Why is caring labor important to public administration?
Public administrators perform caring labor on a daily basis. We know caring labor when we see it. It is the nurse who spends additional time talking to a lonely patient, it is the office clerk resolving the needs of the citizen (even if this means going beyond their listed job duties), it is the friendly smile and additional courtesy when you get your drivers license. It is work contributed with the intent of serving others and with the goal of improving outcomes for members of society. It is a large part of the work of public administrators.
Police officers, teachers, firefighters, city managers, social workers, and many other professionals working in public and non-profit agencies are providing the labor of care and building relationships with citizens on an on-going basis. Caring labor builds social capital and increases social welfare in communities all across the world.
In addition to paid caring labor, thousand of volunteers contribute unpaid voluntary labor. In addition, paid workers often donate unpaid caring labor to their organizations and the people they serve.
We must pay attention to the labor of care in public administration because it contributes to positive social outcomes, it is embedded in the normative orientation of public administration practice, it is often unmeasured and underpaid, and it is vital to the improved social welfare of societies.
CARING LABOR AND THE LABOR OF CARE
According to economist Nancy Folbre in The Invisible Heart, caring labor is performed “on a person-to-person basis” and “in relationships” (Folbre 2001). It is often unpaid and is a “non-market” variable, with a difficult to identify price (Folbre 2001). Unlike labor in general, it is often performed on a voluntary basis, within the context of family and friends, or in addition to reimbursed labor. It is concerned with emotional well-being and respect for others , and is not work for pure pecuniary gain (Folbre 2001; Hoschschild 2003). It is based on the ethic of responsibility (Gilligan 1993; Jones 2001). The price does not fully represent the entire value of the exchange.
SOCIAL CAPITAL and NON-PROFIT AND GOVERNMENTAL ORGANIZATIONS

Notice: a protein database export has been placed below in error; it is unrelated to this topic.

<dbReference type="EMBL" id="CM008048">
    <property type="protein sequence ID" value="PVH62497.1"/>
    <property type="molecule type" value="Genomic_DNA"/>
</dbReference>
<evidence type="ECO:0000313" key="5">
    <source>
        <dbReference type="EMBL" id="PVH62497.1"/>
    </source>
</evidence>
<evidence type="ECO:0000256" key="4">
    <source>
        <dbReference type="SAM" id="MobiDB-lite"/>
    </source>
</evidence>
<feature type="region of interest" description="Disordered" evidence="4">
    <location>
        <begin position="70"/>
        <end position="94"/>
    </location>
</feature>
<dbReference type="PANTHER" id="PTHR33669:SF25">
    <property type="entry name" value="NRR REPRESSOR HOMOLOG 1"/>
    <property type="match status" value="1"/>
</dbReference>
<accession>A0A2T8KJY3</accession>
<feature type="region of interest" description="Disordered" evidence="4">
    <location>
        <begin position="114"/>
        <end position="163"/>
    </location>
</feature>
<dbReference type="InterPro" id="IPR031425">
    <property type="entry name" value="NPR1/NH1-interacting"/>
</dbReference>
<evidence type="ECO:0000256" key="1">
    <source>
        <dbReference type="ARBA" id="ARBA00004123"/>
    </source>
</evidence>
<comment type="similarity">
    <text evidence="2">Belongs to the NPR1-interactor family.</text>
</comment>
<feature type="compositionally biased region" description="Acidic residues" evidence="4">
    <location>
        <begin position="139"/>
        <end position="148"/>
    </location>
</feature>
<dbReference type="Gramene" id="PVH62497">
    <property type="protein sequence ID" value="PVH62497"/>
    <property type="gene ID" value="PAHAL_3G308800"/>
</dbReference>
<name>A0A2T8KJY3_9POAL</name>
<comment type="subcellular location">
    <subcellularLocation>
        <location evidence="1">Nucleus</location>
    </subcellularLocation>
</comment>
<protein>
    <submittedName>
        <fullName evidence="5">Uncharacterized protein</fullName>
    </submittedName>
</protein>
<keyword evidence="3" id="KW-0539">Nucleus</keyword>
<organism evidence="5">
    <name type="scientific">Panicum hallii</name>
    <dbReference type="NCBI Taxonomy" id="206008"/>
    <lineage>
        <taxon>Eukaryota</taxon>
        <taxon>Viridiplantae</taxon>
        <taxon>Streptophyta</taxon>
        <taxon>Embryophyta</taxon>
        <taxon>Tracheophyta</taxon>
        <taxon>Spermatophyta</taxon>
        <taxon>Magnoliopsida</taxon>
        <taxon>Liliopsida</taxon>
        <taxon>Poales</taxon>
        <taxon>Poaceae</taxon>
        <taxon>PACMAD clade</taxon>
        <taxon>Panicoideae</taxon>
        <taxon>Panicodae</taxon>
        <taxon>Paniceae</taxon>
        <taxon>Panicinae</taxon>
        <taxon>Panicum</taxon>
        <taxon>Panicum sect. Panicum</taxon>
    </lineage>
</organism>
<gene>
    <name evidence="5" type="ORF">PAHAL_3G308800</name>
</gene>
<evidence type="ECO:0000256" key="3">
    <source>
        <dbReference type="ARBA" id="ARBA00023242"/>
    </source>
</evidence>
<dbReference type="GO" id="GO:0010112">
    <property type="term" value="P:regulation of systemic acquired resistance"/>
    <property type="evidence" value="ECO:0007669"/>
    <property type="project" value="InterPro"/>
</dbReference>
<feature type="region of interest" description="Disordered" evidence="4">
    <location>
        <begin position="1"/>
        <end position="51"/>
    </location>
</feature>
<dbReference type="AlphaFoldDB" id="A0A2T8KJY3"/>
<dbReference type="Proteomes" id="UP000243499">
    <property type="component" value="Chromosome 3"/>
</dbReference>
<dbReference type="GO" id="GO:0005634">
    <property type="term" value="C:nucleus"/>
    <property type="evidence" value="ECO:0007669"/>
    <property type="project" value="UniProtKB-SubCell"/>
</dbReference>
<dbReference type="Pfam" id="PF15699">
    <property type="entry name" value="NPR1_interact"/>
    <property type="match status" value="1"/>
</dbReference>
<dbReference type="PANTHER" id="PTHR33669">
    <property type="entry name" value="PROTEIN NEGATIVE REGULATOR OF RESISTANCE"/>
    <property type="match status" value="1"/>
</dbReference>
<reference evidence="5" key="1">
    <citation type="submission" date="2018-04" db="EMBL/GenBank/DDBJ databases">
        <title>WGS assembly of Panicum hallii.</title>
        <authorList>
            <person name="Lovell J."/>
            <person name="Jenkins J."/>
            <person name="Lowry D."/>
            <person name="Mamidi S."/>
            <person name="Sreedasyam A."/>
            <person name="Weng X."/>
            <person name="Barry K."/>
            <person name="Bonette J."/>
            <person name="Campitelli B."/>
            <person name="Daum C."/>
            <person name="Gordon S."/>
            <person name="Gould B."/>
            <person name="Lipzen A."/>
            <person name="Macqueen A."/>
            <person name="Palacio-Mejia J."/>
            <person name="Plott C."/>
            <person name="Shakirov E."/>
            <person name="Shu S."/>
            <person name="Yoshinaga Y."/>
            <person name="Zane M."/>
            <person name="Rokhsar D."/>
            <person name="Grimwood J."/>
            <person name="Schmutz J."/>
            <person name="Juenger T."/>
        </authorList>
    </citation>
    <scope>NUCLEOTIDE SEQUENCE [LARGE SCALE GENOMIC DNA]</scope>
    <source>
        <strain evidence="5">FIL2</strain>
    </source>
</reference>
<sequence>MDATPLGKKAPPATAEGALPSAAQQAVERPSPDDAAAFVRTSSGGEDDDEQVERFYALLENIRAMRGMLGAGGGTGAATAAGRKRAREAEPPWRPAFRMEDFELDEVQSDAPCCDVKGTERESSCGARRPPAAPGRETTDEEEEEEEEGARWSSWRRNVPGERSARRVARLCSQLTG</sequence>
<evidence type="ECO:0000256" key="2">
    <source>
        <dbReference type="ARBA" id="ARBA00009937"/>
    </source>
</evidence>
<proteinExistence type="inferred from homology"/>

There is an increasing concern that the adoption of market-based models by public and non-profit agencies may lead to social costs such as reduction in social capital and increased inequities for individuals who are unable to pay for services at the market price (Salamon 1997; Folbre 2001; and Eikenberry and Kluver 2004). There is a fear by public and non-profit organizations that if decision making resembles that of the for-profit sector, that a there will be reduced services for individuals who need them, but cannot afford them. Care requires making choices, in public and non-profit agencies, based on a vision and mission, instead of being based on profit-based motives. It means that decision to offer some services are not based on traditional cost/benefit analysis, but on variables outside the economic equation such as ethical stance and altruistic social values (Folbre 2001). Care-based decisions require the provision of services to individuals who cannot pay the market rate (Folbre 2001). Children, those in poverty, and those who are ill or disabled are potential customers for care that would not be provided for in a competitive exchange economy (Folbre 2001). In work where care is a key component, such as in the fields of education, health care, and social services, it is often excluded from the formal cost/benefit analysis and therefore is undervalues undervalued to labor of care and of service (Folbre 2001). Supplying care, therefore, often results in under-compensation for the work of care laborers, who are mostly women, regardless of the full value of the service.
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